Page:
Impatient drivers, erratic signalling, and poor road layout can make roundabouts anything but magic. Here's how to take control
Roundabouts are designed to keep traffic moving. In theory, they're straightforward: you approach in the lane that goes where you want to go; you give way to traffic approaching from the right; you signal correctly; you leave the roundabout. In the real world, roundabouts are complicated by careless driving and impetuousness. At best you'll get an apology: 'Sorry, mate, I didn't see you…'
Rule #1 for negotiating roundabouts safely is this: stay well clear of the edge of the roundabout, particularly the Give Way markings, so that drivers see you and react to you. Take your lane: ride in the centre of the relevant lane. You'll then be where drivers are looking for traffic, not at the edge of the roundabout where they're not looking. And if a driver does initially fail to spot you, both you and they have more time to react.
Discretion or valour?
Roundabouts are easier if you ride assertively, owning your space and avoiding hesitation. But never assume that any other road user will do the right thing. Eyeball approaching drivers. If they don't look at you, they've haven't seen you. Be ready. You might need to yield, even if it's your right of way. Roundabouts are more intimidating if you can't match the speed of other traffic on them, or if the traffic volume or junction complexity is overwhelming. If you're not comfortable on a particular roundabout, don't use it. Design your route to avoid it, even if this means adding distance. Or get off your bike and bypass it as pedestrian.
Whichever direction you're going, take your lane as you approach. Check over your shoulder, and when you're still 20-30 metres away, gradually move into the centre of the lane – signalling to drivers behind if necessary. Drivers can't now pull alongside, and it dissuades them from racing you to the roundabout and cutting you up. If possible, adjust your speed so that you arrive when there's a gap in the traffic. That way you won't have to get back up to speed from a dead stop. If that's not possible, shift into a gear you can accelerate away in before you stop.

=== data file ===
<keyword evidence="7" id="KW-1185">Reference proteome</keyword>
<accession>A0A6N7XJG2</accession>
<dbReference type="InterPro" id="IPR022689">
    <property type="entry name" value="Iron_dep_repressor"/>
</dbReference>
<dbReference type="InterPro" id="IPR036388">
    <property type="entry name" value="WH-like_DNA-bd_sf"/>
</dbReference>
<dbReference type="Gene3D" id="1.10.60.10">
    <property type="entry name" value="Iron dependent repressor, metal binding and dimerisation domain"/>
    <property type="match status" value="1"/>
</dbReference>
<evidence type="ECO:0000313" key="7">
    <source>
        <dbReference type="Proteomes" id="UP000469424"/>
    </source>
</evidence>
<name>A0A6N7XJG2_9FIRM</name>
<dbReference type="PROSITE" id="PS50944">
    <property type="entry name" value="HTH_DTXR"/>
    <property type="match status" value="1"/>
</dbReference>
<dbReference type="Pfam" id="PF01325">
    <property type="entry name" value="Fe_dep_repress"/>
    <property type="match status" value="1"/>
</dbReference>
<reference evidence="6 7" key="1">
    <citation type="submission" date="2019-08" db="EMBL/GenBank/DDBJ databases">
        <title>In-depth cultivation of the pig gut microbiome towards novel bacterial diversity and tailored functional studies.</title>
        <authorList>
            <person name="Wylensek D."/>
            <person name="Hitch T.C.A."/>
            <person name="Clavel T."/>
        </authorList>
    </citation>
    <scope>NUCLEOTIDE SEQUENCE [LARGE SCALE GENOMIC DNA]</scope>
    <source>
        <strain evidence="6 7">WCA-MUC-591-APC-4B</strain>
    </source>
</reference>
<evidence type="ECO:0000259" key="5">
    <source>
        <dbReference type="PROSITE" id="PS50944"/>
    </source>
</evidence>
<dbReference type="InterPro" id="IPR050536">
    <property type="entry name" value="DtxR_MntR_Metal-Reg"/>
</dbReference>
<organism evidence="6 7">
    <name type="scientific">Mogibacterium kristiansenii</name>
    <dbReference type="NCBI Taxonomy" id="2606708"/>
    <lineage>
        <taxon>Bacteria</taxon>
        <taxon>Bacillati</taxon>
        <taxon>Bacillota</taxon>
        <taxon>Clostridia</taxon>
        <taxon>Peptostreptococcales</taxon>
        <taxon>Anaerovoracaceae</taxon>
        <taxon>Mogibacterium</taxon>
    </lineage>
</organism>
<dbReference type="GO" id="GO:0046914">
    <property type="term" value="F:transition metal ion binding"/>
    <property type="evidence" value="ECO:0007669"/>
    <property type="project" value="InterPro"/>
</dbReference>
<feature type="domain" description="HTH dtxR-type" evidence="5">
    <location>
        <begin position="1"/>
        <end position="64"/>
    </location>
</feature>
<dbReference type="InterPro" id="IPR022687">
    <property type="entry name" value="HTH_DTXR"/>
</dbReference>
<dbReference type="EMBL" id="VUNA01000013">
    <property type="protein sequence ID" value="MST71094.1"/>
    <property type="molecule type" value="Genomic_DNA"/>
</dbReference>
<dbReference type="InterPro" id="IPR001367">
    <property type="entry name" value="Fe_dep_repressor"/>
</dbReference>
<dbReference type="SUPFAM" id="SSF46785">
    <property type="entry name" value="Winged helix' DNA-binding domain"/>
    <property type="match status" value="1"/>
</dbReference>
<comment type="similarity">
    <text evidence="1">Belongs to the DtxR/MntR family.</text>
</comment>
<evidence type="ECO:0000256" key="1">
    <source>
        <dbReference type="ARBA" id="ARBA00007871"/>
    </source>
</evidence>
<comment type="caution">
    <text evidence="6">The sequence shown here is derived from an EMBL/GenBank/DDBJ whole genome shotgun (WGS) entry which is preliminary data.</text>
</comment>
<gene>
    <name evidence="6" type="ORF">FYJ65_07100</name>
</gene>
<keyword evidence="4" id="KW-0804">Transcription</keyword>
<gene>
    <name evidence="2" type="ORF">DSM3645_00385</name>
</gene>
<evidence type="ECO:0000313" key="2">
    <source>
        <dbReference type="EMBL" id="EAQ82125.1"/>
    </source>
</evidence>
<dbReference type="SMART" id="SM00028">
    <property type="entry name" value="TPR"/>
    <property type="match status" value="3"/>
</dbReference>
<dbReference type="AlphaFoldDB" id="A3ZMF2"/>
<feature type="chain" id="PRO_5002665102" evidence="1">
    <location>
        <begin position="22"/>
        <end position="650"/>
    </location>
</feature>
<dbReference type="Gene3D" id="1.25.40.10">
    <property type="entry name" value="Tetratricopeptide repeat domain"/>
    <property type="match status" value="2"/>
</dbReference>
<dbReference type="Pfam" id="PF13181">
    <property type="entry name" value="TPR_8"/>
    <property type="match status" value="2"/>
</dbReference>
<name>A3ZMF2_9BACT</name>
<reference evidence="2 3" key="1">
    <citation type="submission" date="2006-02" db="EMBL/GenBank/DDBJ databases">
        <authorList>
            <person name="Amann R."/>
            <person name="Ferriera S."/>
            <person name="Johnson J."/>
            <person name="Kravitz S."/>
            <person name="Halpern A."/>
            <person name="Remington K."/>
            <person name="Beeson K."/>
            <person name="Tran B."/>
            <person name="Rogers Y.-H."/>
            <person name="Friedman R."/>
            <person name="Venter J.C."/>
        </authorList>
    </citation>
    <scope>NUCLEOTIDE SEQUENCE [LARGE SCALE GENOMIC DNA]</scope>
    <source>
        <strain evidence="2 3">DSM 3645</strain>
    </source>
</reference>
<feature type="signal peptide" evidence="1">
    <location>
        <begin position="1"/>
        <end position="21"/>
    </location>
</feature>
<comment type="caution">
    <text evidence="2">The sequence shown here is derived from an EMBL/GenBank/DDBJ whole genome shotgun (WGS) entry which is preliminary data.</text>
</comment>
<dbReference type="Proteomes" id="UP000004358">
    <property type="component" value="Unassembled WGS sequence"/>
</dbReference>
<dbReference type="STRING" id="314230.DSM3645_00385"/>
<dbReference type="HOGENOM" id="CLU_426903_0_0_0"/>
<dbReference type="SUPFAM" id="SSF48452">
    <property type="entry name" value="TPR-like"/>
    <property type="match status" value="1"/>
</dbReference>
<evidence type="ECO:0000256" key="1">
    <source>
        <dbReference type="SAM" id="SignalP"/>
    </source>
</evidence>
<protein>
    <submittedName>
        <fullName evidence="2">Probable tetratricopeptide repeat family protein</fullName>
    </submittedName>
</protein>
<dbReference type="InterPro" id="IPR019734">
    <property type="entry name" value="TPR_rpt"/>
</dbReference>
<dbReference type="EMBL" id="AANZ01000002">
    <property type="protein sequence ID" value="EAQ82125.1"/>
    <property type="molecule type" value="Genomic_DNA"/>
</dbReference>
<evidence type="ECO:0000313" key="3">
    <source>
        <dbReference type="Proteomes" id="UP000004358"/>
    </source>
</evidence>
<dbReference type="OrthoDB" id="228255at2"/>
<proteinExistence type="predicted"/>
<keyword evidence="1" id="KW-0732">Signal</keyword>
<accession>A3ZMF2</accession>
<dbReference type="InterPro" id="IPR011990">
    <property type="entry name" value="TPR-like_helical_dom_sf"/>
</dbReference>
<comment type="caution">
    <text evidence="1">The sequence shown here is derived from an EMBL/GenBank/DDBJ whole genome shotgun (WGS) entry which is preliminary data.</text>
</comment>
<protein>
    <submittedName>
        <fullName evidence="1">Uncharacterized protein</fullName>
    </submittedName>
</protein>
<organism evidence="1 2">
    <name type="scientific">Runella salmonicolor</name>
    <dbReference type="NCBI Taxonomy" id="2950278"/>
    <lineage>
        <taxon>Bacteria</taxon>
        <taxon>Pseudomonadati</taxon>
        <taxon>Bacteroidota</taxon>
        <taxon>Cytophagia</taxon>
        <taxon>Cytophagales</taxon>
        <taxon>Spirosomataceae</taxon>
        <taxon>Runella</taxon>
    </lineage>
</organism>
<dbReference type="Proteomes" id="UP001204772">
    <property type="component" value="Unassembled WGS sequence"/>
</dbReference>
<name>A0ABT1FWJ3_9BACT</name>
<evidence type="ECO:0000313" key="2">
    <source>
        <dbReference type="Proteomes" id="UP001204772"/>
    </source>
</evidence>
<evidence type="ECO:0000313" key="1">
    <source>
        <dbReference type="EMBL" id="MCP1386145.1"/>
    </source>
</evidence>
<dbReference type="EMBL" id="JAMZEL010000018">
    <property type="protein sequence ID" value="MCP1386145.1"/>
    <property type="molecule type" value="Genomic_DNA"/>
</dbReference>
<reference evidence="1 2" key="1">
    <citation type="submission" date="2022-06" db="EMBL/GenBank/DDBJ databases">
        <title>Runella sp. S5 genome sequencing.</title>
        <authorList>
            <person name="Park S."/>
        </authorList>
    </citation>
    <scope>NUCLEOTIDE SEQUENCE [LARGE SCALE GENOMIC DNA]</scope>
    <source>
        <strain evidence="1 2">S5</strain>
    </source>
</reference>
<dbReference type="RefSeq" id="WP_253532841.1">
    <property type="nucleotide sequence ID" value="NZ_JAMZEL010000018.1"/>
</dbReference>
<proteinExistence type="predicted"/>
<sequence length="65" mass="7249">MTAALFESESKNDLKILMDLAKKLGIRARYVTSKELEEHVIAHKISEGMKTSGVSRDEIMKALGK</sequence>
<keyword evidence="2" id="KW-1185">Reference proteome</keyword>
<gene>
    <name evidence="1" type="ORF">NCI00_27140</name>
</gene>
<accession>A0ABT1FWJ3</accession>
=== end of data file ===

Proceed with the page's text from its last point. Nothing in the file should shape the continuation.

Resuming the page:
Signal boldly. If you're turning left, indicate left on the approach, then again before you turn. If you're going straight on, indicate left as you pass the previous exit on the roundabout. If you're turning right, indicate right on the approach and as you go onto the roundabout, then left as you pass the exit before yours, peeling off gradually and taking care that no one is trying to pass on your left. Eyeball drivers! Drivers signal continuously when going left or right because they have indicators (although many then forget to indicate left when exiting the roundabout). On a bike, riding one-handed compromises control and speed. It's often better to indicate as you enter the roundabout and then again as you approach each exit, rather than sticking your arm out continuously. With correct road positioning, drivers will be in no doubt about where you're going.
Types of roundabout
Single lane roundabouts are easiest, as there's no room to pass when you take the lane. On mini-roundabouts, drivers can drive over the central circle; impatient ones might do so when you're already on the roundabout. So signal clearly as you approach and join the roundabout. Mini-roundabouts sometimes see a 'standoff ' when drivers arrive at the same time, unsure as to who has priority. If possible, adjust your speed on the approach so you don't have to come to a halt, as this enables you to take the initiative. On multilane roundabouts, take the leftmost lane that goes where you want to go. Play close attention to road markings! Normally you'll be in the lefthand lane when going straight on, and the righthand lane – or a central lane – when going right. Don't change lanes without looking back.
Take special care joining and navigating roundabouts if there has been rain after a recent dry spell, which brings spilled oil to the surface, or if it's icy. Braking while turning is a bad idea on a two-wheeler, unless you're sure of having traction. When in doubt, reduce speed when you're still going in a straight line, before you reach the roundabout.
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